Depression strikes one in four women and one in eight men sometime during their lifetimes. Yet two out of three of them don't get treatment. Are you one of them? You might be depressed if you feel:
If you notice any of these in your daily life, tell your doctor of internal medicine (internist). The problems could stem from depression or other illnesses. Your internist will determine which.
If you think you're depressed, here's what you should know: At least 20 million American adults suffer from depression, and it is on the rise — especially among the elderly. Depression can come from chemical imbalances in the brain, hormonal changes, medications, or things going on in your life. It is not a passing blue mood that can be wished away. Your internist can help you find out why you are feeling this way.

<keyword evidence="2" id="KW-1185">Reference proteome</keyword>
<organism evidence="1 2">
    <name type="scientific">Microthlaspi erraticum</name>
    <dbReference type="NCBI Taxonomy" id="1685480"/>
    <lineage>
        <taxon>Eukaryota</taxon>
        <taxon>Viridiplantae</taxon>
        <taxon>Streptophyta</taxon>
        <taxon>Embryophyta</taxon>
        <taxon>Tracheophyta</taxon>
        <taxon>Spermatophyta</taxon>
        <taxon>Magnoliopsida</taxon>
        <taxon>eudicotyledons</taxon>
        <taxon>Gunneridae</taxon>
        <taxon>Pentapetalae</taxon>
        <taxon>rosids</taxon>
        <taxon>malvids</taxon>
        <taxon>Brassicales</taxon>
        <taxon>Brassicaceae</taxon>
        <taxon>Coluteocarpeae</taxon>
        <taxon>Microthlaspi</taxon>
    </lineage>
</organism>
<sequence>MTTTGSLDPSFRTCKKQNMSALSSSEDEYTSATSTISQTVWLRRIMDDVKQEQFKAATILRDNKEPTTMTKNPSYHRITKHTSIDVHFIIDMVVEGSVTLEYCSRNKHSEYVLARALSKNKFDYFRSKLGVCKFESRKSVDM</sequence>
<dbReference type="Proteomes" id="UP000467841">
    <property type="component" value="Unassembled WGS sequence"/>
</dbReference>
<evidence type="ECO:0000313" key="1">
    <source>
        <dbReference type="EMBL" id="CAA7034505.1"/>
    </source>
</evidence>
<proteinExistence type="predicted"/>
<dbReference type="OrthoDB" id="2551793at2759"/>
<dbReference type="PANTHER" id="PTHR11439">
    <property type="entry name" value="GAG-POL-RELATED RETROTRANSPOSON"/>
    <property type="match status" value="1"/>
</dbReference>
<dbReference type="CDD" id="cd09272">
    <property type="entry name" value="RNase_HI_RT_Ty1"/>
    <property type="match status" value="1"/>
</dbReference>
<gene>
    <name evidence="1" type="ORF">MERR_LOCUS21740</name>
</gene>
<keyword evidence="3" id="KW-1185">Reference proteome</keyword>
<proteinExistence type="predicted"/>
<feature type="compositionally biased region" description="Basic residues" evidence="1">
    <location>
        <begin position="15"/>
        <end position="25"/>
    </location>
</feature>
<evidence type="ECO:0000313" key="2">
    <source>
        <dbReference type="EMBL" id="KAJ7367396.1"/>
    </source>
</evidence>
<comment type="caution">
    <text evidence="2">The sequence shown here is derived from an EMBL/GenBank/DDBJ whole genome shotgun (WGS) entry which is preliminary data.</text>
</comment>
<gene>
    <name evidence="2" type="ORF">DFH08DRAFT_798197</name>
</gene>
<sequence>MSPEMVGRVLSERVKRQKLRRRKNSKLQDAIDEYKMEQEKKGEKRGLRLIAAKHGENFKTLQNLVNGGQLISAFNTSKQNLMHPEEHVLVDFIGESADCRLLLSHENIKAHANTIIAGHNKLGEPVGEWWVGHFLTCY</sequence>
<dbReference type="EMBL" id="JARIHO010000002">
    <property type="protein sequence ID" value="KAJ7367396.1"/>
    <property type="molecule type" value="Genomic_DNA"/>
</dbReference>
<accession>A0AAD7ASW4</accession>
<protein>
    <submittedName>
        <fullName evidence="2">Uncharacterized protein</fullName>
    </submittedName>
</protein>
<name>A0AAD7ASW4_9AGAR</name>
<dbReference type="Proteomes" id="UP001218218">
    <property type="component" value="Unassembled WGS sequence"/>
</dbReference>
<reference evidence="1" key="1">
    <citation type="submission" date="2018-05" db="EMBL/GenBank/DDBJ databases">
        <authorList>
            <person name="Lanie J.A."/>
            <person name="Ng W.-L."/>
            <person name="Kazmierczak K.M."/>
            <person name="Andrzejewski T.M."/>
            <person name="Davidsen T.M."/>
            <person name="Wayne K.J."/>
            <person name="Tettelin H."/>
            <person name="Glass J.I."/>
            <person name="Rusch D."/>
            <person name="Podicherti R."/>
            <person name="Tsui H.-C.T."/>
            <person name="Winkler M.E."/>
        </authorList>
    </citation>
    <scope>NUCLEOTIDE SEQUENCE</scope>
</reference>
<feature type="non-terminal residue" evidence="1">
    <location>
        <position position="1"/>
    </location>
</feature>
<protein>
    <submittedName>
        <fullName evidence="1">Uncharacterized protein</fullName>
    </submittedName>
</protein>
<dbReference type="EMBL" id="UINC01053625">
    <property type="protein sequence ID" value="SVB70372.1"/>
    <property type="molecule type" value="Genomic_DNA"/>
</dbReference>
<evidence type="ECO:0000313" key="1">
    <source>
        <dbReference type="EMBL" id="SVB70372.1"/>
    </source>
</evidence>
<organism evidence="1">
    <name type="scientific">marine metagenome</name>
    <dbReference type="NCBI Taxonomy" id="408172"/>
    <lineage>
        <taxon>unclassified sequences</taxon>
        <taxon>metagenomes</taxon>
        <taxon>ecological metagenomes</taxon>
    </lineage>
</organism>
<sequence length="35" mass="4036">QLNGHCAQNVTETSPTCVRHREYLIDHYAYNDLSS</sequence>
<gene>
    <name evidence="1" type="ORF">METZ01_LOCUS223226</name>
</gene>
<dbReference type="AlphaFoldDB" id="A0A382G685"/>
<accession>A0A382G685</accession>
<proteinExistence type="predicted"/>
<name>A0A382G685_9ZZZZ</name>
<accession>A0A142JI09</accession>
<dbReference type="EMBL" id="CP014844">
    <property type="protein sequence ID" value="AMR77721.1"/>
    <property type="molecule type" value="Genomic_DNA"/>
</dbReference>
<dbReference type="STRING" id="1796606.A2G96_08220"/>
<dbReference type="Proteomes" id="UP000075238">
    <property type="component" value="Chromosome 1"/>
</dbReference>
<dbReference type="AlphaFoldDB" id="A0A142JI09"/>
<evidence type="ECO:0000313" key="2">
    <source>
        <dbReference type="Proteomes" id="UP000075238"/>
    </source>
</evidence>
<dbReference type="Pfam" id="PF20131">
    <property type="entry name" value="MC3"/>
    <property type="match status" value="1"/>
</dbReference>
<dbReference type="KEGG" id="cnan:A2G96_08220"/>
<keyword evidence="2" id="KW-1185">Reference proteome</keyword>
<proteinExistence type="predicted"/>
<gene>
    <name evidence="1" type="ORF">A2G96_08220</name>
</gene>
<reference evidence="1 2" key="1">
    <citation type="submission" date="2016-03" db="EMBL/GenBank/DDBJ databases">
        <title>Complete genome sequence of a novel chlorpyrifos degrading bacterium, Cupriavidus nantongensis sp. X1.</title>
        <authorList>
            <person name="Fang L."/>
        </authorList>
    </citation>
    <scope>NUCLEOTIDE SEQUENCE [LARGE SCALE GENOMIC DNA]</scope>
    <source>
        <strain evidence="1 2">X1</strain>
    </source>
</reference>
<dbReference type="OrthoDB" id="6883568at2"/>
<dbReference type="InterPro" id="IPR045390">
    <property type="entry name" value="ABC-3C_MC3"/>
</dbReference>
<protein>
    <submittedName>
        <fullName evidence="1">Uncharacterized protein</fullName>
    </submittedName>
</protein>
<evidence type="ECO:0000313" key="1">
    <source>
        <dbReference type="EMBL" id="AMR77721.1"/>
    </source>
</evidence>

If you think you or a family member might be depressed, ask your internist about it. There are many effective antidepressant medications — old and new — nowadays. Should you need one of them, you and your internist will team up to choose the best medication for you.What you need to know about antidepressant medication:
In addition to antidepressant medication, your internist might also refer you to a psychotherapist.
St. John's Wort, an herbal product, has attracted a lot of attention for its antidepressant potential. It appears to be somewhat effective, at least in the short-term, and only for mild to moderate depression. The evidence of its effectiveness is limited. Most of the studies were done in Europe, where studies are based on preparations that may not be the same as what is being sold in the United States. The FDA does not standardize or verify ingredients of herbal products. Caution: If you are taking St. John's Wort, be sure to tell your internist. It can reduce the effect of certain prescription medications unrelated to depression or cause adverse drug interactions.